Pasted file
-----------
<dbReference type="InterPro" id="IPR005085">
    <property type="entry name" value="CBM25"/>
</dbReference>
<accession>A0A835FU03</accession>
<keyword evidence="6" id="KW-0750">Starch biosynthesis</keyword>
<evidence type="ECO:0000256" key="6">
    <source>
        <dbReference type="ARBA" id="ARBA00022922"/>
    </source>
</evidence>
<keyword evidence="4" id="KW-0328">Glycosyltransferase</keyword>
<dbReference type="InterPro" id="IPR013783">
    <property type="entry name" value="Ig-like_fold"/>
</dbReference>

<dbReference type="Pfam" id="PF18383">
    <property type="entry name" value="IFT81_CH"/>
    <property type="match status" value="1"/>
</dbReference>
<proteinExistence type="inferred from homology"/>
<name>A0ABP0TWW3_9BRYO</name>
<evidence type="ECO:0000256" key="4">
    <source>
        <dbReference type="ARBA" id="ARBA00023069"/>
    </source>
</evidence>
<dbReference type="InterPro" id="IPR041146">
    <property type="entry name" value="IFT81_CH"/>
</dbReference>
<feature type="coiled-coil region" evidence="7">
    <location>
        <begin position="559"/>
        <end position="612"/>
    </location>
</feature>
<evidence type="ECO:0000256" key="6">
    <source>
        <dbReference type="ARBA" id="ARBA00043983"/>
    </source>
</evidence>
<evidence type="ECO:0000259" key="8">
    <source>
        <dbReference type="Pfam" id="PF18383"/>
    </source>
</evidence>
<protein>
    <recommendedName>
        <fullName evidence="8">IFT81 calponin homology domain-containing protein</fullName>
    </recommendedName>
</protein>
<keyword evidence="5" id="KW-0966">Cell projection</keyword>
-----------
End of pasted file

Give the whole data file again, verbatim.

<dbReference type="InterPro" id="IPR005085">
    <property type="entry name" value="CBM25"/>
</dbReference>
<accession>A0A835FU03</accession>
<keyword evidence="6" id="KW-0750">Starch biosynthesis</keyword>
<evidence type="ECO:0000256" key="6">
    <source>
        <dbReference type="ARBA" id="ARBA00022922"/>
    </source>
</evidence>
<keyword evidence="4" id="KW-0328">Glycosyltransferase</keyword>
<dbReference type="InterPro" id="IPR013783">
    <property type="entry name" value="Ig-like_fold"/>
</dbReference>

<dbReference type="Pfam" id="PF18383">
    <property type="entry name" value="IFT81_CH"/>
    <property type="match status" value="1"/>
</dbReference>
<proteinExistence type="inferred from homology"/>
<name>A0ABP0TWW3_9BRYO</name>
<evidence type="ECO:0000256" key="4">
    <source>
        <dbReference type="ARBA" id="ARBA00023069"/>
    </source>
</evidence>
<dbReference type="InterPro" id="IPR041146">
    <property type="entry name" value="IFT81_CH"/>
</dbReference>
<feature type="coiled-coil region" evidence="7">
    <location>
        <begin position="559"/>
        <end position="612"/>
    </location>
</feature>
<evidence type="ECO:0000256" key="6">
    <source>
        <dbReference type="ARBA" id="ARBA00043983"/>
    </source>
</evidence>
<evidence type="ECO:0000259" key="8">
    <source>
        <dbReference type="Pfam" id="PF18383"/>
    </source>
</evidence>
<protein>
    <recommendedName>
        <fullName evidence="8">IFT81 calponin homology domain-containing protein</fullName>
    </recommendedName>
</protein>
<keyword evidence="5" id="KW-0966">Cell projection</keyword>